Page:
I am a 3rd year undergrad specializing in Ecology and Evolutionary Biology. I am pursuing a career as a Conservation Biologist and would love to do research on wildlife. Currently, I am a work study student at the Weis lab and am hoping to start a research project in the fall. In my spare time, I enjoy listening to music, playing with my slightly overweight cat (Kitty), and hanging out with ma homies. :)
I am currently going into my fourth year of EEB Major, double minor in Sociology and Buddhism Psychology and mental health. I enjoy the three disciplines a lot, for they shape me to be critical, analytical, and open minded. But my heart lies in sciences. Currently I am volunteering in the Weis lab, which is amazing, doing work on Brassica rapa. In a group we are working on a project that explores how assortative mating effects inbreeding depression, incompatibility, and distribution of S-allele diversity in a population of Brassica rapa. In my free time I enjoy outdoors, good music, theater, and philosophical discussions.
I'm a third year Zoology student who thinks this lab group is awesome! My interests are invasive species, plant-animal interactions, and manual labor; but I've helped with a lot of interesting projects. KSR is an amazing place and there's never a lack of interesting research happening. Off campus I enjoy riding with and coaching the school's equestrian team.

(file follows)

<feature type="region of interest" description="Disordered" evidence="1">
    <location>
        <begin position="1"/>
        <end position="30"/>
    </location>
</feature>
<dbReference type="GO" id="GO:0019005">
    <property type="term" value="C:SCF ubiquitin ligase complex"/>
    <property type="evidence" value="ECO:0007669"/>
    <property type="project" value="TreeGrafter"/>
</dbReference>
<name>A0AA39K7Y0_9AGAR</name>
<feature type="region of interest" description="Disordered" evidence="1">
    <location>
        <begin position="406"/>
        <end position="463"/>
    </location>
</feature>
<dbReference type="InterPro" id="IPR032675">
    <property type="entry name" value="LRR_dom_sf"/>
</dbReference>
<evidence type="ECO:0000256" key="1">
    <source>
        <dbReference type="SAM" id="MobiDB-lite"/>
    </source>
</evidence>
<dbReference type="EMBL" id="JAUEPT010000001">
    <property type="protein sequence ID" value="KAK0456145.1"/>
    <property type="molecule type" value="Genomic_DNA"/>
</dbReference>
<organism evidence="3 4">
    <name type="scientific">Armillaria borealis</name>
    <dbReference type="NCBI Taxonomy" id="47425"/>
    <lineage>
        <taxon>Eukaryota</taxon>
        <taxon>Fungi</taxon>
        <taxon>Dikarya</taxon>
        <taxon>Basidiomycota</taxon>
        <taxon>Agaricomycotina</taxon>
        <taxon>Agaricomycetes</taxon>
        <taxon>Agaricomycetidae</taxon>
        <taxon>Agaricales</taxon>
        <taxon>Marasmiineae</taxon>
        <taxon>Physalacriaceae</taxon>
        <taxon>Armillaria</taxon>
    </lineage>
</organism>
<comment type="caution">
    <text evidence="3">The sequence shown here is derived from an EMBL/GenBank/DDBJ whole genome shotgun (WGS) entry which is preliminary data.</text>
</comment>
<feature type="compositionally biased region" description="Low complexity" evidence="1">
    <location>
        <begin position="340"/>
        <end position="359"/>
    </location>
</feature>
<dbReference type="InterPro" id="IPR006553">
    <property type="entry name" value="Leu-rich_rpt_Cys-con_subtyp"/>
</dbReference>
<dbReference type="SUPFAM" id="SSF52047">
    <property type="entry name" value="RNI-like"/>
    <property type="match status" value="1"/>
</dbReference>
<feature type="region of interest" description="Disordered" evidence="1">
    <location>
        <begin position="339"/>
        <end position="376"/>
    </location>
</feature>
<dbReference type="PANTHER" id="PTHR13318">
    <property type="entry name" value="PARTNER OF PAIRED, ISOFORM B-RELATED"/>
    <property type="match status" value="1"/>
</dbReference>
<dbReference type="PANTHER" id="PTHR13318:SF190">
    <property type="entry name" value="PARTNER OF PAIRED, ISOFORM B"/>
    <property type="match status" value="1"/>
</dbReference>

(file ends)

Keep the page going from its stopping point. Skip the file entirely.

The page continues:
David Czosniak (Western David)
I'm a volunteer at KSR in the Weis lab for the summer. I'm currently at the University of Western Ontario going into the third year of a Biochemistry program. When not at school I enjoy listening to music, and eating lots of bacon!
My primary interests include olfactory investigation of zoogenic detritus, assessment of running speed in sciurid rodents, and vocalization responses upon exposure to hominid intrusions. I sleep sometimes too.
Supreet Sunil. (Undergraduate Resesearcher, 2010-2011)
Kyle Turner. Undergraduate Researcher, Frederickson Lab, University of Toronto. (Undergraduate Resesearcher, 2009-2010)
Bergita Petro. Ontario Institute for Studies in Education, University of Toronto. (Undergraduate Researcher, 2008-2010)
Amanda Stock. Undergraduate Researcher, Stinchcombe Lab, University of Toronto. (Undergraduate Researcher, 2010)
Steve Franks. Assistant Professor, Department of Biology, Fordham University. (Postdoc, 2005-2007)
Allan Ellis. Lecturer, Department of Botany and Zoology, University of Stellenbosch, South Africa. (Ph.D. student, 2006)
Corrine Vacher. Research Scientist, Institut national de la rechenche agronomique, France. (Visitng Ph.D. student, 2005)
Sheina Sim. Graduate Student, Department of Biology, University of Notre Dame. (Undergraduate researcher, 2005)
Tanya Kossler. Graduate Student, Department of Biology, Duke University. (Undergraduate researcher, 2003)
Julliette Winterer. Associate Dean, Harrisburg Area Community College. (Sabbatical visitor, 2004)
Gretchen LeBuhn. Associate Professor, San Francisco State University. (Postdoc, 2000-2002)
Gary Krupnick. Head, Plant Conservation Unit, The Smithsonian Institution, National Museum of Natural History. (Ph.D. student, 1997)
Gordon Brown . Associate Professor, St. John’s University. (Postdoc, 1995-96)
John Lichter. Associate Professor, Bowdin College. (Undergraduate researcher, 1995-96).
Arlee Montalvo. Research Biologist, Department of Botany and Plant Sciences, University of California-Riverside. (Postdoc, 1996)
Kevin S. Richter. Research Director, SG Fertility. (Ph.D. student, 1995)
Rodney Walton. Ecologist, Fermi National Laboratory. (Postdoc, 1987-88)
Lori Bross. Manager, Core Microscopy Facility, Northern Illinois University. (M.Sc. student, 1988)
Wendy L. Gorman. Professor, Northland College. (Postdoc, 1986-87)